In many marriages, one spouse acquires or saves substantially greater assets than the other. When such marriages end in divorce, the court may grant a lesser share of marital assets to the less affluent spouse. In other words, a court’s equitable distribution of marital property does not necessarily result in an equal division but in a disposition that the court deems fit under the circumstances of the case. A court’s discretion in dividing community assets was the topic of a recent opinion issued by a New York court, in a case in which the husband’s wealth far exceeded the wife’s. If you are contemplating filing for divorce, it is advisable to speak to a seasoned New York divorce attorney to discuss what to expect in terms of equitable distribution of your marital estate.
History of the Case
It is reported that the wife filed for divorce from the husband. Due to the complexities of the marital estate, a bifurcated trial was issued to determine what constituted marital versus separate property and how any marital property should be divided. Following the trial, the court issued a judgment equitably distributing the estate and issuing spousal and child support awards. The parties both filed appeals, but the trial court’s rulings were modified but affirmed on appeal.
Equitable Distribution in Divorce Cases
The appellate court explained that marriage is deemed an economic partnership and that New York Domestic Relations Laws dictate that the equitable distribution of marital assets should be driven by the facts of a particular case in consideration of numerous statutory factors, such as each party’s income and assets at the time of the marriage and when the divorce action was filed, the length of the marriage, and each party’s economic and non-economic contribution to the marriage.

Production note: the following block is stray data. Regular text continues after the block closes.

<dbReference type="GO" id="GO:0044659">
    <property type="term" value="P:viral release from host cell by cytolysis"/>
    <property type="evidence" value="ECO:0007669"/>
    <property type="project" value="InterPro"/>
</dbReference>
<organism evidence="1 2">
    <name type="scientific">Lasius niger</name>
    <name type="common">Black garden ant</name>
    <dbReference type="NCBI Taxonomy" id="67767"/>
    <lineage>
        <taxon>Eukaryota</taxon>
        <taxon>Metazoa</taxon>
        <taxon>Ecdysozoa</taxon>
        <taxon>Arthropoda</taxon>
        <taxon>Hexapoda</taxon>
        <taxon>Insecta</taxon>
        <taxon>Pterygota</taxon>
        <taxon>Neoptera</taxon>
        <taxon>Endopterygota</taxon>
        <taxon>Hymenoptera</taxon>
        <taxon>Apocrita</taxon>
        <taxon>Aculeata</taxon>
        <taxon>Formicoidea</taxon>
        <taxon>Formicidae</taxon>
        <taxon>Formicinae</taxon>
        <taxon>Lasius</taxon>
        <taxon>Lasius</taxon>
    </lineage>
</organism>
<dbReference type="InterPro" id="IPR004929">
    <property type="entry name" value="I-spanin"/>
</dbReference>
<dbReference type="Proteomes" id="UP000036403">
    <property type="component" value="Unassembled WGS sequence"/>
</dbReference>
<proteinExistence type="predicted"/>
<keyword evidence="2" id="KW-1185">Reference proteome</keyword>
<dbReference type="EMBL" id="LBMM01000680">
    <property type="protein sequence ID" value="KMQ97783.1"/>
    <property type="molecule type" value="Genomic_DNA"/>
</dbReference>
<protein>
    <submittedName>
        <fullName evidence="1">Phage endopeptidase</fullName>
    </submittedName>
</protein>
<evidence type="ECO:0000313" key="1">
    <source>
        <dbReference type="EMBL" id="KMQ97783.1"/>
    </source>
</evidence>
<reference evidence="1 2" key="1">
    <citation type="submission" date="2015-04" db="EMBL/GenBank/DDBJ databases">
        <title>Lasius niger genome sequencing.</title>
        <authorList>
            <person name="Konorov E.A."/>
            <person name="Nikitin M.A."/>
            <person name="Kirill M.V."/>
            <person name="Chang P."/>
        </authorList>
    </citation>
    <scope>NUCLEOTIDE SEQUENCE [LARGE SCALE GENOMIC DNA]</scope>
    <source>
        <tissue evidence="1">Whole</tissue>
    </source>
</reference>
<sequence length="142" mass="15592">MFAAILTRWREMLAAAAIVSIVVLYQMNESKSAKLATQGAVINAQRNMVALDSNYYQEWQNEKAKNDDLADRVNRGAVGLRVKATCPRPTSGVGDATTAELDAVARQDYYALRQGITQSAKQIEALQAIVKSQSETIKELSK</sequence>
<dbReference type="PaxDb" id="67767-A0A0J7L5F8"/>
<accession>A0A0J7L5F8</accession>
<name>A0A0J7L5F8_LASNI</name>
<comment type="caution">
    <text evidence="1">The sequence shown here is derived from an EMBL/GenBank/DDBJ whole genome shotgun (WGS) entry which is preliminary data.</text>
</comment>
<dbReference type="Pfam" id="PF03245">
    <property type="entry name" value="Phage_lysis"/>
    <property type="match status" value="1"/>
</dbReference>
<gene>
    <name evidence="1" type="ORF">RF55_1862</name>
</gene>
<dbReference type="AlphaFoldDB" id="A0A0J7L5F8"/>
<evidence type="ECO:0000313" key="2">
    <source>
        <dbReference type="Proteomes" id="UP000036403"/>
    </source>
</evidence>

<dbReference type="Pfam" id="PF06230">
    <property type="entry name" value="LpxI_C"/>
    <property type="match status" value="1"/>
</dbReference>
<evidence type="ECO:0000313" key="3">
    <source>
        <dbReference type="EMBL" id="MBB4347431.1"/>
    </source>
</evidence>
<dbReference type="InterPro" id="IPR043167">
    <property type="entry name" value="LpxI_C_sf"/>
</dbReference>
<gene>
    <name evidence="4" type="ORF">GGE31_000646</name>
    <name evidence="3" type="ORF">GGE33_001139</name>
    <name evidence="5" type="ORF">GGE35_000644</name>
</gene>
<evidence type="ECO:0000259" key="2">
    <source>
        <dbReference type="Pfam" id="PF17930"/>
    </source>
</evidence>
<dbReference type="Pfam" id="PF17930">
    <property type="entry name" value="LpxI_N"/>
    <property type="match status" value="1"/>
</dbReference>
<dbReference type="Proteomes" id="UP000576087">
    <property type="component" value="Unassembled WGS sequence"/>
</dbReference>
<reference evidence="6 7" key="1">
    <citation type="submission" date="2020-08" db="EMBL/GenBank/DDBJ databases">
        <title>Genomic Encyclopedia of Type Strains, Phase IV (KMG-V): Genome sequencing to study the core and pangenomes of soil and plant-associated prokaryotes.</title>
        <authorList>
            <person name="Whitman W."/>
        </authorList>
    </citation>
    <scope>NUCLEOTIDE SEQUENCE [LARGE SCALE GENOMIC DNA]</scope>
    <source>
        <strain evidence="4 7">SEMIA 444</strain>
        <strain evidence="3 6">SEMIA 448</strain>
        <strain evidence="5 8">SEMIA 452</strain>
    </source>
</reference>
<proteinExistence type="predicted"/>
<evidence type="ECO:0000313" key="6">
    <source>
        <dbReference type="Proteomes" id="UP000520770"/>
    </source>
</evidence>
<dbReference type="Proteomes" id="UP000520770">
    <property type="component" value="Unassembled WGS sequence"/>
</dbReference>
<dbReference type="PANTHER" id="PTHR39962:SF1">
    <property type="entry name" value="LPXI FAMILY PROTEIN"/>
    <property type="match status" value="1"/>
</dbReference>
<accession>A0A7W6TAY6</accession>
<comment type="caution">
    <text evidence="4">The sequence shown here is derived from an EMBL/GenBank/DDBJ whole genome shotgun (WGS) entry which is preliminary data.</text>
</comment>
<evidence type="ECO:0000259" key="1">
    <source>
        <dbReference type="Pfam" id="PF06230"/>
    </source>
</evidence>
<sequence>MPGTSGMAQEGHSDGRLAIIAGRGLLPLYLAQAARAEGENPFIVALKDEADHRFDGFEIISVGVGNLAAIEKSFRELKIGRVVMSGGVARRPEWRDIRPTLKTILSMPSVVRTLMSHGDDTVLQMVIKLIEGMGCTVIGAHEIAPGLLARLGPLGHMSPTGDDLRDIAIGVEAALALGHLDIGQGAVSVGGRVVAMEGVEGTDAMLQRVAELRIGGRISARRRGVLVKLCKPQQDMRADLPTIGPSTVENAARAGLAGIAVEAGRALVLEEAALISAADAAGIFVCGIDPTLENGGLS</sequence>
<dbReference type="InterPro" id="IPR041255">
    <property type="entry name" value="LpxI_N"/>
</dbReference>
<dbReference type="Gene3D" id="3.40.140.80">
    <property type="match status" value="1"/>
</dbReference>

A court has broad discretion in determining what constitutes an equitable distribution of marital property, and its determination should not be overruled absent a clear abuse of discretion. In the subject case, the appellate court explained that the husband earned a significant yearly salary when the couple was married and throughout the marriage and had substantial assets prior to getting married. Conversely, the wife earned a modest income, and her financial contributions to the marriage were insignificant. Thus, based on the duration of the marriage and the amount of separate property the husband contributed to the marital estate, the court found that a fair and equitable distribution resulted in the wife being awarded 25% of the marital assets while the husband was granted 75%.
Meet with an Experienced Family Law Attorney in New York
Many marriages involve spouses with disparate incomes, and when a couple that has unequal assets divorces, the differences in the parties’ wealth can impact how their property is divided. If you are thinking about getting divorced, it is important to understand how divorce may impact you financially, and you should speak to a divorce attorney. Ksenia Rudyuk is a skillful family law attorney who is adept at helping parties protect their rights with regard to equitable distribution of marital property, and if you hire her, she will work diligently on your behalf. You can reach Ms. Rudyuk through the online form or at 212-706-2001 to schedule a meeting.